Supreme Court Holds that Employers Must Interpret Collective Bargaining Agreements in Accordance with “Ordinary Contract Principles”

Recently, the Supreme Court reversed a Sixth Circuit Court of Appeals decision involving the vesting of retiree medical benefits in employee collective bargaining agreements. In CNH Industrial v. Reese, 583 U. S. ____ (2018), the Court found that the lower court had misconstrued a collective bargaining agreement between the retirees and their employer. 

In CNH Industrial, employees entered into a collective bargaining agreement which provided group health plan benefits to employees who were eligible to receive a pension benefit. The collective bargaining agreement contained a clause which provided that all terms and conditions expire when the collective bargaining agreement expires. In 2004, at the expiration of the contract, the company terminated the retirees’ medical benefits. The retirees brought suit claiming that their retiree medical benefits were vested. The position of the retirees was upheld by the District Court and the Sixth Circuit Court of Appeals.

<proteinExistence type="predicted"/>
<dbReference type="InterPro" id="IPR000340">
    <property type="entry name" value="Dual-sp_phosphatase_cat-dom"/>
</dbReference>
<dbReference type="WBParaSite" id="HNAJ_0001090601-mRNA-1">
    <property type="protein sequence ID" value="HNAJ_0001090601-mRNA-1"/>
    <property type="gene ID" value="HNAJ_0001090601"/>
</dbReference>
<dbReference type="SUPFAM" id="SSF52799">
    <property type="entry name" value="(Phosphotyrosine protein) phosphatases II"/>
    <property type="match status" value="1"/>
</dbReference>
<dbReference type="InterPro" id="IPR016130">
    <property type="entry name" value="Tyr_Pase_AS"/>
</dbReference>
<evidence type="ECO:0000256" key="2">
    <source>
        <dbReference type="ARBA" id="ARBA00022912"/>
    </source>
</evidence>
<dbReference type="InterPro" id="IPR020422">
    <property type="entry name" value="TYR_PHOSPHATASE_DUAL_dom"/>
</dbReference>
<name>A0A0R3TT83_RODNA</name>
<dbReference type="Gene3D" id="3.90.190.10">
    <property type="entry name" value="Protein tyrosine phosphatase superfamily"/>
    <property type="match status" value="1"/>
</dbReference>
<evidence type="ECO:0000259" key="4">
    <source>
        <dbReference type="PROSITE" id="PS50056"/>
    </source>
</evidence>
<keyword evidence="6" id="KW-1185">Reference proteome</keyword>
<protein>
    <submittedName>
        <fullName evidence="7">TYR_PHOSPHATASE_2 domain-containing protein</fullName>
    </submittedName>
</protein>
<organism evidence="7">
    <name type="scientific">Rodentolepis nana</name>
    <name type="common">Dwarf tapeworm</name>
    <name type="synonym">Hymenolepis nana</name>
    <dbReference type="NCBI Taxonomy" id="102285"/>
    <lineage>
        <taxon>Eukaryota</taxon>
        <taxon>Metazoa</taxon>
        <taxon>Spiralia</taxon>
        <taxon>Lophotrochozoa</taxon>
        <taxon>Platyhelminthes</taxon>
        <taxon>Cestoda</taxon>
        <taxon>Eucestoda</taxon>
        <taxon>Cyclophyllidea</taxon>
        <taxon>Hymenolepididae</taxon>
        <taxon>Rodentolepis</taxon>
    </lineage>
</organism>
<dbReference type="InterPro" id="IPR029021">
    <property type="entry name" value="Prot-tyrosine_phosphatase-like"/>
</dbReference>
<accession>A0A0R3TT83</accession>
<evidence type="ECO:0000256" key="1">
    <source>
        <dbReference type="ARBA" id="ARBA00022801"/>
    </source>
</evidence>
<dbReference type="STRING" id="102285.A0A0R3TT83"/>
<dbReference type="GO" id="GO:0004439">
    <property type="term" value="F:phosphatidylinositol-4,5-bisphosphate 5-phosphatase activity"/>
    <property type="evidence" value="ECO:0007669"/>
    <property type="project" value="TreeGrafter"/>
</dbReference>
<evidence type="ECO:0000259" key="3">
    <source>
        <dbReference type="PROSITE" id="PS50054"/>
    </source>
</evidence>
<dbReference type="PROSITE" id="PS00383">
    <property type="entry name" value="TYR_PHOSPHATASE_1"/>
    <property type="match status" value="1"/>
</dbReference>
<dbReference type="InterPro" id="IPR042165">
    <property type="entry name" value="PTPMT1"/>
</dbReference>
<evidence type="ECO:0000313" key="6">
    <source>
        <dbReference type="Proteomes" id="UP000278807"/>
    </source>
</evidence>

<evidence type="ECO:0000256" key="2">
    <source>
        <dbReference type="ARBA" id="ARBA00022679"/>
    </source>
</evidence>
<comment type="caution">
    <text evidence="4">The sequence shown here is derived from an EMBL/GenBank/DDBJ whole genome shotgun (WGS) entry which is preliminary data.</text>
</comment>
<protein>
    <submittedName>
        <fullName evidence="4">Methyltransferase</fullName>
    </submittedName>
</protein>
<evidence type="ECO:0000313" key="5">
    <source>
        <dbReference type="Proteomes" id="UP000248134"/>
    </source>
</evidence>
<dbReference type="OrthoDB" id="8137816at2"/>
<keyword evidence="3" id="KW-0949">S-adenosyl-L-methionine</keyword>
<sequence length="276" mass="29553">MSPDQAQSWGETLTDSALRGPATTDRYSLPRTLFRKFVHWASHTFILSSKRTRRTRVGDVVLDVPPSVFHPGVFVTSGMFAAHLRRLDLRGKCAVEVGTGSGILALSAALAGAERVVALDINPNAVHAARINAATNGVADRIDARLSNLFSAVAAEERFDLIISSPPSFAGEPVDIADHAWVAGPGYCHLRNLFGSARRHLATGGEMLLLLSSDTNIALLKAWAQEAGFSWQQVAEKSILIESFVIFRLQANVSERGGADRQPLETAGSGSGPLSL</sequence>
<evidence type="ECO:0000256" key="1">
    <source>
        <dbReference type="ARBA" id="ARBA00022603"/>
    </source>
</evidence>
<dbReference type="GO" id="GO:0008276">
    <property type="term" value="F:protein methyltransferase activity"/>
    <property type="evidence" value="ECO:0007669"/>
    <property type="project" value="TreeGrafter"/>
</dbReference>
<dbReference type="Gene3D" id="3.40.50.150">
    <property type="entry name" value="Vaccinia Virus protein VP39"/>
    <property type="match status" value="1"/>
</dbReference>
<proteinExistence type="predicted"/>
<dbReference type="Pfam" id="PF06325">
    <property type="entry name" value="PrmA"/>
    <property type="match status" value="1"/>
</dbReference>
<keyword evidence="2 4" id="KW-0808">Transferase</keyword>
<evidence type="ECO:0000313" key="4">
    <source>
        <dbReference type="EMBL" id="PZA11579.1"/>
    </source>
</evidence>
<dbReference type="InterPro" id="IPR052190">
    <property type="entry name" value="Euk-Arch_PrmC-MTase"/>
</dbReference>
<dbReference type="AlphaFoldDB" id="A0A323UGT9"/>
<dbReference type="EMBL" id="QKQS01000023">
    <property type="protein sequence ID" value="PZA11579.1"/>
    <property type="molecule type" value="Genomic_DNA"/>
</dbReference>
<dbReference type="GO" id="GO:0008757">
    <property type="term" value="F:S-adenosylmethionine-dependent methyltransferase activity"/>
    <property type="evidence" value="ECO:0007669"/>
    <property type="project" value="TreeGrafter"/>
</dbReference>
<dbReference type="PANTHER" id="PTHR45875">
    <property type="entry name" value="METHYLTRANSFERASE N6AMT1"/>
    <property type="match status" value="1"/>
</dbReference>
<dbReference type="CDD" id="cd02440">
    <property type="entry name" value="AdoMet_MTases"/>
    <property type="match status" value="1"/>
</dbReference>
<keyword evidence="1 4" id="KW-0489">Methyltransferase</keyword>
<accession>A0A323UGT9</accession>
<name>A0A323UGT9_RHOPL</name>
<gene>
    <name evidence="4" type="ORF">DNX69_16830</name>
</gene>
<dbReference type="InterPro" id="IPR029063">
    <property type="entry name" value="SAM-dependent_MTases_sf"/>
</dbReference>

However, the Supreme Court, in resolving a split among the circuit courts, reversed the lower court’s decision and reaffirmed that collective bargaining agreements must be interpreted according to ordinary contract principles. The Court held that the lower court erred when it presumed the agreement created a lifetime promise of health care and found that the agreement clearly called for the retirees’ benefits to end in 2004, noting that “a contract is not ambiguous unless it is subject to more than one reasonable interpretation, and the inferences made by the U.S. Court of Appeals for the 6th Circuit under its own precedent . . . cannot generate a reasonable interpretation because they are not “ordinary principles of contract law.”